Next, the court determines whether the other party has the ability to pay alimony while also meeting their own economic obligations.  Using the same monthly income and expense approach, the court determines whether the person being asked to pay alimony can afford to do so and in what amount.  For marriages of 5–25 years, the court’s goal is to provide the economically disadvantaged spouse with time to financially adjust to their new lifestyle as well as to provide time and resources to re-enter the workforce.  This is often characterized as “transitional” or “rehabilitative” spousal support.

Making an Argument for Alimony in Washington State

In these cases, it is incumbent on the party seeking alimony to establish a credible narrative that supports their request.  If you have been out of the workforce for several years and need time to re-enter your field, then you should speak with a career advisor and obtain some guidance on how long it will take to do that.  You should also take steps to follow through with their advice.  If the career advisor provides guidance on how to put your resume together and which organizations you should apply to, then you should take reasonable steps to do those things prior to settlement talks or trial.  Failure to do so severely undermines your credibility.

Similarly, if your argument for spousal support includes returning to school for further education, then you should obtain information about the cost and time needed to complete the coursework/diploma/degree.  And you should take reasonable steps to pursue that goal, such as applying to the program.  Failure to do these things will severely undermine your argument for alimony at settlement or trial.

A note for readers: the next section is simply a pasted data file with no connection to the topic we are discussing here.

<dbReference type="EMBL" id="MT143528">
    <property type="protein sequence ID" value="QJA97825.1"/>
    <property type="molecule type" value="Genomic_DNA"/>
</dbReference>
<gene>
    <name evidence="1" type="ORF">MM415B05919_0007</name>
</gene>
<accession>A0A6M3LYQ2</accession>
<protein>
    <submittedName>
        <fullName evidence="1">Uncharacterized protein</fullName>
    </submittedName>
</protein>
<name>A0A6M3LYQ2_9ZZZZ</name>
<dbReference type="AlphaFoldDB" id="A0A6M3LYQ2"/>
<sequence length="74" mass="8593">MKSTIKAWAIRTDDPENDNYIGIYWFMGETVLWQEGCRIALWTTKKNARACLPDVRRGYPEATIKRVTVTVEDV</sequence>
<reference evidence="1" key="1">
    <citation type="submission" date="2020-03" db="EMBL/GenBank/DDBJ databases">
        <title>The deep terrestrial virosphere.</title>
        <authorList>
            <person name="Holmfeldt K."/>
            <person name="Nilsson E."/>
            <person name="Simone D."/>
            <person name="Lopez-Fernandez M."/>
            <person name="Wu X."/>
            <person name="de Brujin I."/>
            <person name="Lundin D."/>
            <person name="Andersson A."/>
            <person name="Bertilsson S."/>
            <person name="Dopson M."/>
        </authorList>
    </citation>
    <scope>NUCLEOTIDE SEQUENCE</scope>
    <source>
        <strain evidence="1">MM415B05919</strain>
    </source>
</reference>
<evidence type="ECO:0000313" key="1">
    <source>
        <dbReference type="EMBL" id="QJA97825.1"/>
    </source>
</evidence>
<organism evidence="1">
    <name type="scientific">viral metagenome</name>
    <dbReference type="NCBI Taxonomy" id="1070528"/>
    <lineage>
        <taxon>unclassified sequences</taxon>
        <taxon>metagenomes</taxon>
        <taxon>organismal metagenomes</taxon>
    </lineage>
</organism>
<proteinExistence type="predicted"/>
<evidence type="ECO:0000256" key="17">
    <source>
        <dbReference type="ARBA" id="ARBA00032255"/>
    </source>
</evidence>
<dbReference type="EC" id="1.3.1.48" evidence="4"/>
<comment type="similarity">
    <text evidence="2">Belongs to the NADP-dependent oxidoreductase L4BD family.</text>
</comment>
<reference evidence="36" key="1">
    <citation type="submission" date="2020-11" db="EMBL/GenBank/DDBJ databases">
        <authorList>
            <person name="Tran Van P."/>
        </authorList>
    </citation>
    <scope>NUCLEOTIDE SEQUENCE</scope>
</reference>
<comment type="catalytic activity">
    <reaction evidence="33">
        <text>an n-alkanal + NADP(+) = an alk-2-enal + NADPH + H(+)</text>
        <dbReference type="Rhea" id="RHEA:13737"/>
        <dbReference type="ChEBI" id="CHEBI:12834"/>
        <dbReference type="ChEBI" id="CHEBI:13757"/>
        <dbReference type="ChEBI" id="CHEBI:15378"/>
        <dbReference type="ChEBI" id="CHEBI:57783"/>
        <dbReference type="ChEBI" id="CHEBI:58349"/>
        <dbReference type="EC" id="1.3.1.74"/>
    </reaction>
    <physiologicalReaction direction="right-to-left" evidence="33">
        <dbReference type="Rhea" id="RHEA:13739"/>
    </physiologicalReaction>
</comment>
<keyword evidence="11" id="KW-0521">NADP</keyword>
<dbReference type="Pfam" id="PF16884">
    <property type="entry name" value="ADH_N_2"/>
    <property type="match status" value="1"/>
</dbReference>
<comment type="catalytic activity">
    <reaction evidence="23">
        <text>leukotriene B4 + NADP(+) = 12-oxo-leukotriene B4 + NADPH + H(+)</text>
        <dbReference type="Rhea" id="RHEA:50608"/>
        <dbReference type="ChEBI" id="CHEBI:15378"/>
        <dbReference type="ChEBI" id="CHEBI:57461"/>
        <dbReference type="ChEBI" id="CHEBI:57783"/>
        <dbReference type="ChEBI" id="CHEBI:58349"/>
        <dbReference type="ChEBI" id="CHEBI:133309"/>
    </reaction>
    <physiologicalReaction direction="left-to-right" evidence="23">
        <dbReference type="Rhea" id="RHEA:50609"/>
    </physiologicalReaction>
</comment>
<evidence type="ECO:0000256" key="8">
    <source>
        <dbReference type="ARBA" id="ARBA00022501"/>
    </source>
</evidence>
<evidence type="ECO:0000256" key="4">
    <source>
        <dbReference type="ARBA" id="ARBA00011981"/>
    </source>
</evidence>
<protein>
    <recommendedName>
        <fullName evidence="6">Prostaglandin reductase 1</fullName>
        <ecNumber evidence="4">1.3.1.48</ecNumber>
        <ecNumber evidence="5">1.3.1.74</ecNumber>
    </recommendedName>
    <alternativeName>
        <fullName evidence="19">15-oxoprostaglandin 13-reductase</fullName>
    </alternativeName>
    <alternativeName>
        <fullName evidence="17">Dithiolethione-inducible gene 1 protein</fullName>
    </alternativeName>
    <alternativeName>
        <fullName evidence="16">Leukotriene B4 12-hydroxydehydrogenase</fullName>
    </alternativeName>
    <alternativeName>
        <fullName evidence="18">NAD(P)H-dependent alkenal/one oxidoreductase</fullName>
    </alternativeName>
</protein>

Opposing a Spousal Support Award in Washington State

If you are opposing a spousal support award, then you should likewise act in a way that maintains your credibility with the court and with the other party.  For instance, it is probably not a good idea to buy a new luxury car in the middle of your divorce while simultaneously pleading poverty.  I know this sounds obvious – but based on the conduct of many litigants, it appears this fact is not readily apparent to a substantial portion of the population.

When it comes to spousal support claims, the best strategy for both parties is to take a reasonable position, communicate the basis for the position to the other side and the court, and to then act in conformity with the position.

Alimony/Spousal Support in Seattle, Washington

If you think that spousal support/alimony will be an issue in your divorce, the attorneys at S.L. Pitts have decades of experience successfully resolving alimony disputes in Seattle, Washington and Los Angeles, California. No matter which side of the equation you are on, our lawyers listen carefully to your side of the story, offer advice on what would be the likely outcome of going to court, and suggest workable solutions to your spousal support dispute. Contact us to book an appointment with one of our knowledgeable Seattle, Washington divorce attorneys to avoid ending up with an unreasonable – and unworkable – alimony award.